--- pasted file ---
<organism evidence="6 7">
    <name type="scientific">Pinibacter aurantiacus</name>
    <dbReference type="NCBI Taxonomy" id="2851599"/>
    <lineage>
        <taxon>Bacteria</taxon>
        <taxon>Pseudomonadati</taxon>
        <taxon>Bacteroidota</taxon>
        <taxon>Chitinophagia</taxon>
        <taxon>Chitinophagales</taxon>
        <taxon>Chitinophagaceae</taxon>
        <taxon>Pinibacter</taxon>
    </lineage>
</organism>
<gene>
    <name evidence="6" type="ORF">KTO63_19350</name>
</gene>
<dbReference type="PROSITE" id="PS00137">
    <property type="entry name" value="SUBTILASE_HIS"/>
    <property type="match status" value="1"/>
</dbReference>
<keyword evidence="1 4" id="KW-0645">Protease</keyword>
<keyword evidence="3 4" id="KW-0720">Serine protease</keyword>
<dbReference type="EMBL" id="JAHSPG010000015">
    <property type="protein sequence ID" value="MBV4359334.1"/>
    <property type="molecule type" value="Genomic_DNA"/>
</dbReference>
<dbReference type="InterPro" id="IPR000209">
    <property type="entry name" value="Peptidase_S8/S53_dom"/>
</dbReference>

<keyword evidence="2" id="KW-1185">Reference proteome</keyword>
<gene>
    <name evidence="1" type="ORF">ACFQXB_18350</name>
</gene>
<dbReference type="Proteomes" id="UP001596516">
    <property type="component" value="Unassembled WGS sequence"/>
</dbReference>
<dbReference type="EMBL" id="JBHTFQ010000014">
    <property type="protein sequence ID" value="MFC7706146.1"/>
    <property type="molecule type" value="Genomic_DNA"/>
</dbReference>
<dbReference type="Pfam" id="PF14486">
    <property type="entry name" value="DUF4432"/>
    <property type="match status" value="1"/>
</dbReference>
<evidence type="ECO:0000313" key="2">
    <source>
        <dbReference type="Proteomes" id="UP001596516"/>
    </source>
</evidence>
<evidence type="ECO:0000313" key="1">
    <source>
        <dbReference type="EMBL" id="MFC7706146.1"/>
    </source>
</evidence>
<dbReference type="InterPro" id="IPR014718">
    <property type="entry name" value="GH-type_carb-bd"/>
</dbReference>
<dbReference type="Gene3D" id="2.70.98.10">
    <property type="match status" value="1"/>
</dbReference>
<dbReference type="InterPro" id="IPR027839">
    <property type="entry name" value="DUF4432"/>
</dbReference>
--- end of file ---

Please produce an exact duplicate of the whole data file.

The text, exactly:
<organism evidence="6 7">
    <name type="scientific">Pinibacter aurantiacus</name>
    <dbReference type="NCBI Taxonomy" id="2851599"/>
    <lineage>
        <taxon>Bacteria</taxon>
        <taxon>Pseudomonadati</taxon>
        <taxon>Bacteroidota</taxon>
        <taxon>Chitinophagia</taxon>
        <taxon>Chitinophagales</taxon>
        <taxon>Chitinophagaceae</taxon>
        <taxon>Pinibacter</taxon>
    </lineage>
</organism>
<gene>
    <name evidence="6" type="ORF">KTO63_19350</name>
</gene>
<dbReference type="PROSITE" id="PS00137">
    <property type="entry name" value="SUBTILASE_HIS"/>
    <property type="match status" value="1"/>
</dbReference>
<keyword evidence="1 4" id="KW-0645">Protease</keyword>
<keyword evidence="3 4" id="KW-0720">Serine protease</keyword>
<dbReference type="EMBL" id="JAHSPG010000015">
    <property type="protein sequence ID" value="MBV4359334.1"/>
    <property type="molecule type" value="Genomic_DNA"/>
</dbReference>
<dbReference type="InterPro" id="IPR000209">
    <property type="entry name" value="Peptidase_S8/S53_dom"/>
</dbReference>

<keyword evidence="2" id="KW-1185">Reference proteome</keyword>
<gene>
    <name evidence="1" type="ORF">ACFQXB_18350</name>
</gene>
<dbReference type="Proteomes" id="UP001596516">
    <property type="component" value="Unassembled WGS sequence"/>
</dbReference>
<dbReference type="EMBL" id="JBHTFQ010000014">
    <property type="protein sequence ID" value="MFC7706146.1"/>
    <property type="molecule type" value="Genomic_DNA"/>
</dbReference>
<dbReference type="Pfam" id="PF14486">
    <property type="entry name" value="DUF4432"/>
    <property type="match status" value="1"/>
</dbReference>
<evidence type="ECO:0000313" key="2">
    <source>
        <dbReference type="Proteomes" id="UP001596516"/>
    </source>
</evidence>
<evidence type="ECO:0000313" key="1">
    <source>
        <dbReference type="EMBL" id="MFC7706146.1"/>
    </source>
</evidence>
<dbReference type="InterPro" id="IPR014718">
    <property type="entry name" value="GH-type_carb-bd"/>
</dbReference>
<dbReference type="Gene3D" id="2.70.98.10">
    <property type="match status" value="1"/>
</dbReference>
<dbReference type="InterPro" id="IPR027839">
    <property type="entry name" value="DUF4432"/>
</dbReference>